Our protagonist, who I believe we are supposed to think by the end is a heroic, independent, courageous girl is a high-strung, bratty, bossy, pushy teenager who, like her mother, is full to the brim with some sort of inherited ultra-intuitive gene that, as with her mother, seems to fail her at every moment (except those in which it seems our plucky ladies are about to meet their inevitable dooms, and then, of course, they – gasp – narrowly miss the danger): her dad walks into a room – she screams in surprise; a book falls from its shelf – she screams in surprise; she sees her mom – everyone starts screaming in surprise.  The only real heroes in my mind were the elderly neighbors who lived next door to Gretel’s parents’ home: they gave that brat a job after she stole from them, they gave her would-be boyfriend a job when his father wanted to use his connections for his own moustache-twirling evil purposes, they willingly offered Gretel and Hansel sanctuary and protection knowing it might cost them their lives, and, almost more importantly than all the rest, they gave that sulky little dingus a place to ground herself and find her way when she was flailing about lost and confused and alone in the world.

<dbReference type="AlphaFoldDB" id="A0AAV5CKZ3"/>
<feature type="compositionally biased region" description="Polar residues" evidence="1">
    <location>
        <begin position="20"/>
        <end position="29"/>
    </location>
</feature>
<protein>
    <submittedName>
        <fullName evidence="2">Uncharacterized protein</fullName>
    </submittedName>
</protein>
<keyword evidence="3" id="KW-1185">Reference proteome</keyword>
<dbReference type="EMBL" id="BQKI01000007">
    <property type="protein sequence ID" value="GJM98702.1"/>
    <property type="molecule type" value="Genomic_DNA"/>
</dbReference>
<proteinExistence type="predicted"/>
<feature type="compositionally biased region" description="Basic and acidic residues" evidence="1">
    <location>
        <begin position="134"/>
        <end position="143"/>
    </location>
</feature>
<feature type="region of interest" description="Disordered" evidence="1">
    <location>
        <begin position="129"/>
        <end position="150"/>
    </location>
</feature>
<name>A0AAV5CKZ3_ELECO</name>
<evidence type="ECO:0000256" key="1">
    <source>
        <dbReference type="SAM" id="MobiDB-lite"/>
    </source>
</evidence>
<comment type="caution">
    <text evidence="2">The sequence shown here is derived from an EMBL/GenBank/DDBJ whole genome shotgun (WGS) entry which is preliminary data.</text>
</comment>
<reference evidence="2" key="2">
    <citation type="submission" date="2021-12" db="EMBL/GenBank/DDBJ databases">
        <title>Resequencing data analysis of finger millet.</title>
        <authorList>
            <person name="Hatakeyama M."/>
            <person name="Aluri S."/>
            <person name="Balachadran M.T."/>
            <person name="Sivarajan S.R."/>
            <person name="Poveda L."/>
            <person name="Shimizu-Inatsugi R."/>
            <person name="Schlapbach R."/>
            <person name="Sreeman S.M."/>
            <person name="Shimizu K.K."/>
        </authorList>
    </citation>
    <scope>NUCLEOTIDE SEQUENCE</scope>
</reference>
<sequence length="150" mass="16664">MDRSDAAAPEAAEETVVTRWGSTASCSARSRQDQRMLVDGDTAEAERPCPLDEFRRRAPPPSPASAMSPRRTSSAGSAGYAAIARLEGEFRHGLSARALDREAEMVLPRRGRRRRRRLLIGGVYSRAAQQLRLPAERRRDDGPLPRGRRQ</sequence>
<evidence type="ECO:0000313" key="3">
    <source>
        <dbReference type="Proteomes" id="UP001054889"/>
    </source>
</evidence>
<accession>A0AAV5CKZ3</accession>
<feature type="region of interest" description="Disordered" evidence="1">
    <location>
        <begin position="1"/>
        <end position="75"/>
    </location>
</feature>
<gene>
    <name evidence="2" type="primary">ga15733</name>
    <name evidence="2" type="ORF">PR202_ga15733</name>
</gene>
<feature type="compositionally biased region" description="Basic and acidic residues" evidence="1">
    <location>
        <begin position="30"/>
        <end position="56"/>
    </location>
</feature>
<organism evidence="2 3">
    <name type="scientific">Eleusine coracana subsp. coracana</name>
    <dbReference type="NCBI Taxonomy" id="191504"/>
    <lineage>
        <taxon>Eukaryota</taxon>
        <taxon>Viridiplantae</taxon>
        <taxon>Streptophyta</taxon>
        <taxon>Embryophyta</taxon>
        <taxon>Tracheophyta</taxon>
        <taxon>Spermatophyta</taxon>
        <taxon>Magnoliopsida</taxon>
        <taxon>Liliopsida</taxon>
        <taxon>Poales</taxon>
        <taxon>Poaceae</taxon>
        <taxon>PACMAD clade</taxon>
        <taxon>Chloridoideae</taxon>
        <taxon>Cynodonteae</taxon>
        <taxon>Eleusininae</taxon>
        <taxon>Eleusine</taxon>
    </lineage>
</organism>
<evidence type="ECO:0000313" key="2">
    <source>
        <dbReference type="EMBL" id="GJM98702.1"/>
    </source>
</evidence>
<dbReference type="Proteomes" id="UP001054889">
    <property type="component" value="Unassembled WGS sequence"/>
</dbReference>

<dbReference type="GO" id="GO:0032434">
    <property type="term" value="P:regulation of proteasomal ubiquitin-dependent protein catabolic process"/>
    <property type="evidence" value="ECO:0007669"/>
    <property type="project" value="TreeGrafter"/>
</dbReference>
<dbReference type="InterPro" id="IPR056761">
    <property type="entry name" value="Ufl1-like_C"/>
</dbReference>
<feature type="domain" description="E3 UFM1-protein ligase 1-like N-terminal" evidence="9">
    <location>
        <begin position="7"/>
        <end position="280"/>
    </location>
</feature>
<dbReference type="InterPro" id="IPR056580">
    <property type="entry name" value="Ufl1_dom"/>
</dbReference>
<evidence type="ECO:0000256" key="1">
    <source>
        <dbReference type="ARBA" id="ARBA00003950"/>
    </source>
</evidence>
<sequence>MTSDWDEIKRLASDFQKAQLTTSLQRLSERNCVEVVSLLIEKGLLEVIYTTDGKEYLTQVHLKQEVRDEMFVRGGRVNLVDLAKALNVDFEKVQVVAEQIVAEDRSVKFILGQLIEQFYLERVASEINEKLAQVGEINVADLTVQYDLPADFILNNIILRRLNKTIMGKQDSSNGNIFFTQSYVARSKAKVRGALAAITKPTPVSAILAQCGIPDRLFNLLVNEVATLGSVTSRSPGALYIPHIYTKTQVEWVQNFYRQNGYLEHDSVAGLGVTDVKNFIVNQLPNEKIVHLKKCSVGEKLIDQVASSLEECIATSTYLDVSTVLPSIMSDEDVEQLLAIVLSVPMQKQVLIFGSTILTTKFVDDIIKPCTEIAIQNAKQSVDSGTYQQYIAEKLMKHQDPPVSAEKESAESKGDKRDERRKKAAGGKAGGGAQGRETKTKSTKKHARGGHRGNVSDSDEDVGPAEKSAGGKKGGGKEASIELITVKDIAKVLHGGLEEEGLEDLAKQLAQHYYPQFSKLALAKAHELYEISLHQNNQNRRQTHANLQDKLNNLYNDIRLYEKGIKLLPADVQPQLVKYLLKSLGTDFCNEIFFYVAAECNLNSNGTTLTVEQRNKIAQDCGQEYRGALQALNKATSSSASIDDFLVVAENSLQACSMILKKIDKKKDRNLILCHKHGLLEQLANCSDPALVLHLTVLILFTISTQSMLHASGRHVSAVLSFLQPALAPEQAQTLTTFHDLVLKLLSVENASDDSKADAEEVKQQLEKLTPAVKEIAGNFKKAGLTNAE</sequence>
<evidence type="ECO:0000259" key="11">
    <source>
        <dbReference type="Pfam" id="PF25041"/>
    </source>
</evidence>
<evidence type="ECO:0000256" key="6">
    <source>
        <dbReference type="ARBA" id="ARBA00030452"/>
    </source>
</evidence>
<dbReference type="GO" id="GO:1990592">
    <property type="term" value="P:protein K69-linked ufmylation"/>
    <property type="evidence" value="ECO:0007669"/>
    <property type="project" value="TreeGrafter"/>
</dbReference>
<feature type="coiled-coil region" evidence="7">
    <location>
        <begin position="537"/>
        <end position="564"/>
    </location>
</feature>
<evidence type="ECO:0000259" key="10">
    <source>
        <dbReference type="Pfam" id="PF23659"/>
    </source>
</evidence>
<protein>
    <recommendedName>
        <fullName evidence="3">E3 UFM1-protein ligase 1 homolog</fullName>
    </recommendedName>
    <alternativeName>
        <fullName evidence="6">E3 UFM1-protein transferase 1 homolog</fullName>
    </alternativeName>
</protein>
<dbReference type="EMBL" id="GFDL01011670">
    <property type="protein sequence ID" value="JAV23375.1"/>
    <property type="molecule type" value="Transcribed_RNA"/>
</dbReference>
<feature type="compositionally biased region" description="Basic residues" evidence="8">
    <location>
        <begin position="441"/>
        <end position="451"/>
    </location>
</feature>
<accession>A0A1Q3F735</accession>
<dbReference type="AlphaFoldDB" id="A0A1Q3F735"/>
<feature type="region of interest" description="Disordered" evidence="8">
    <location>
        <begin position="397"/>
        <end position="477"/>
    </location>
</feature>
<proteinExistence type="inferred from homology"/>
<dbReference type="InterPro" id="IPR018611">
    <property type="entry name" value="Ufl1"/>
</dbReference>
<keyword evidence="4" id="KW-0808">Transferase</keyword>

And they did it all without screaming in surprise.

I didn’t even know this was marketed as horror until BillMo said so at our bookclub meeting – I thought it was just a young adult novel of some sort, a sort of contemporary retelling of Hansel & Gretel.  To be honest, the scariest part of the whole thing for me was around the 80% mark, when an exchange takes place between two primary characters, and suddenly it becomes clear that during the writing of that particular scene, the damn author forgot the order in which those two characters are supposed to be talking to one another.  (Character One is now responding to Character One?  And I screamed in surprise.)

I have no quotes.  I have no characters I liked.  I will not be reading this series or anything else from this author.  And this is the part where you scream in surprise.

Elle’s Favorite Character(s):  None.

Elle Tea read the Amazon Kindle version of this selection.Border Vine 2

 

 

One Comment Add yours

  1. Lady Esbe says:

    I know it’s been a while since I commented on our reviews. This was a painful read, and I must say ladies, your witty rejoinders had me chuckling throughout. I think we can all agree that if an author says that their novel is “a gripping horror”, then that book needs to be discounted immediately. That is for a reviewer to say, not the author himself. You’re thinking a lot of yourself to say such a thing. (yep, I forgot to add that into my review.

    Like